► Q. Would you please explain the Glasgow situation. Why does it appear that the Lions have no interest in re-signing him? — @dbrez4

► A. I wouldn't say they have no interest, but there is a reluctance to pay the market rate for a position the organization doesn't see as a good use of cap space. Glasgow is a good player, but not a great player. He's above-average, not Pro Bowl-caliber. He's durable and versatile, which increases his value, but the Lions don't necessarily see him being worth the potential $8 million per year he could command on the open market. 

Dahl might not be at Glasgow's level, but the team was able to ink him to a two-year, $3.6 million extension. When you consider the performance-to-cost ratio of the two linemen, the Lions would rather try to find a second Dahl and spend that $5-7 million in cap savings at a position that has more perceived value. 

Q. Second half point discrepancy to me says coaching. How does Detroit compare to the rest of the league? — @bringbkdropkick

A. While there are a lot of factors at play, I tend to agree with your overall sentiment. Even if we point to late-game execution failures, if they're repetitive, that is also a reflection of coaching.  

To answer the specific question, I created a quick spreadsheet. Detroit was outscored by an average of 4.6 points in the second halves of games this season. Only Denver, Oakland and Miami were worse. 

In 2018, the Lions were outscored by an average of 2.5 points in the second half, ranking 27th in the league. 

► Q. How much will what the Lions do in free agency tell us about their potential draft plans? — @MichaelFick1

► A. It never tells the entire story. Last year, for example, the Lions spent big money on a tight end and cornerback in free agency, then drafted two tight ends and a cornerback. Safety also looked like one of the deepest spots on the roster heading into the draft, but the Lions then spent a third-round pick on the position. 

Obviously, there are a handful of positions where the Lions could tip their hand with their free-agent spending. For example, if they sign an established veteran backup quarterback, they're probably not going into the draft looking to address that position. 

Q. Why would the Lions fire the offensive line coach and then promote his assistant? Are there differences that Hank Fraley might bring to the role to make this move an upgrade? — @nuzach

A. Let's clear up a misconception, Jeff Davidson was not fired, he resigned. And unlike Pasqualoni, who stepped down the same day last week, there is less of a sense Davidson was forced into the decision. 

The Lions offensive line has been far from perfect under Davidson's watch, but when assessing all the things that went wrong in 2019, the performance of the unit would have been pretty far down the list. In fact, there were a few bright spots, namely the notable development of young building blocks Frank Ragnow and Dahl. 

Fraley, as a former interior lineman, likely played a role in the development of the team's younger linemen. It's too early to suggest any differences he might bring to the table. Even though he's been on staff for two years, assistant position coaches are background figure who aren't required to meet with the media. It will be something to dig into deeper the next time we get the chance to talk to returning players. 

Mike Vrabel, right, has put together back-to-back 9-7 seasons in his first two years as the Tennessee Titans head coach, including a playoff berth this season.

► Q. Are you excited about the Titans-Lions game next year when we have a week to compare Patricia and Vrabel as Patriot disciples? — @Tim1213

► A. I'm more excited about making the trip to Nashville, where I haven't traveled as an adult. Even though I typically only get Saturday evening to enjoy a city during road trips, I try to make the most of it. 

But when the time comes, we'll undoubtedly compare and contrast what Mike Vrabel has been able to accomplish during his two-plus years with the Titans to Patricia's time in Detroit. The Lions took a long look at Vrabel during their coaching search a couple of years back, interviewing the former Texans defensive coordinator, but no matter how much Quinn says otherwise, I believe the general manager was locked into his choice before the process began.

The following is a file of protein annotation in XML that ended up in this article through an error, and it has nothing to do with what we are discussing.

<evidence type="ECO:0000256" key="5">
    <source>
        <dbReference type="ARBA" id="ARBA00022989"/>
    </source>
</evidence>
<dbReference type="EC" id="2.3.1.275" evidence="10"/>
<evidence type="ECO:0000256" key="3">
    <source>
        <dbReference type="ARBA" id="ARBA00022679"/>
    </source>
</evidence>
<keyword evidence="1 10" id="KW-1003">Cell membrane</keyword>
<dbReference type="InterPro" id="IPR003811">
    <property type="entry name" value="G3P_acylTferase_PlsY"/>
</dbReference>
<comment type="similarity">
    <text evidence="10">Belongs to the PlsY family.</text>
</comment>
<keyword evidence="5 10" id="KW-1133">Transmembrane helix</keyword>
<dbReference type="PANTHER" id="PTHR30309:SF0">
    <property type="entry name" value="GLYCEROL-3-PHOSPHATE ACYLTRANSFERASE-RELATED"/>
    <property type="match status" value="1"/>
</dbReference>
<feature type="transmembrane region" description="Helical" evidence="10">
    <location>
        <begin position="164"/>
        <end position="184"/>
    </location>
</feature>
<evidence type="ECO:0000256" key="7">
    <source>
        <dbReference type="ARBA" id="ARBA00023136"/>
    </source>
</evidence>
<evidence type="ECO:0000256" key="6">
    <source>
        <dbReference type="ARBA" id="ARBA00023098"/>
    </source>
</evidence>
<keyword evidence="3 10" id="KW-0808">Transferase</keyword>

The parallels between the two teams is incredible. Both front offices are run by former Patriots staffers who followed similar paths through the organization, although Jon Robinson got some experience with a second organization (Tampa Bay) before taking the Titans general manager job. 

And both Quinn and Robinson stuck with the head coach they inherited for two 9-7 seasons before making a switch to a more-familiar, Patriots-rooted option. The Titans have continued to be a 9-7 team the past two years, but that was good enough for a playoff berth in the AFC this year. And we all saw what they did to New England last week, so I imagine Robinson is feeling pretty good about his choice. 

► Q. What’s the timetable on filling the open coaching positions? — @dfaes

► A. No official timetable, but I'd expect most, if not all the hires to be in place before the team travels to coach the Senior Bowl a little more than a week from now. 

► Q. Do you think we will hear any rumors of interview or will a hire just be announced a la Bevell last year. — @cardsglory88

► A. It's a smart observation. As you know well by now, this Lions regime does everything it can to operate in secrecy, and on many fronts, they've been successful keeping things in-house. 

When the team hired Darrell Bevell a year ago, the news seemingly came out of nowhere. After the fact, the coordinator revealed he was secretly interviewed in Orlando, of all places.

And you know the Lions did a good job keeping it secret when word didn't even leak to ESPN or the NFL Network, the two organizations that are partnered with the league. 

At this point, I have no reason to suspect any chances to their process this year. 

► Q. Specific guys that will be at the Senior bowl we should be focusing on? — @j_Borders

► A. Stay tuned. It's an annual tradition to produce a researched list before the week of practice. Last year, I highlighted Will Harris, Amani Oruwariye and Wes Hills, all who ended up on the Lions roster. 

► Q. If the Lions go 18-0 next season will you get a Matt Patricia tattoo? — @nates888

► A. Sure, if the Lions win their first 18 and don't play the 19th game, the Super Bowl, because of some kind of apocalyptic occurrence, I'll get some ink.

Twitter: @Justin_Rogers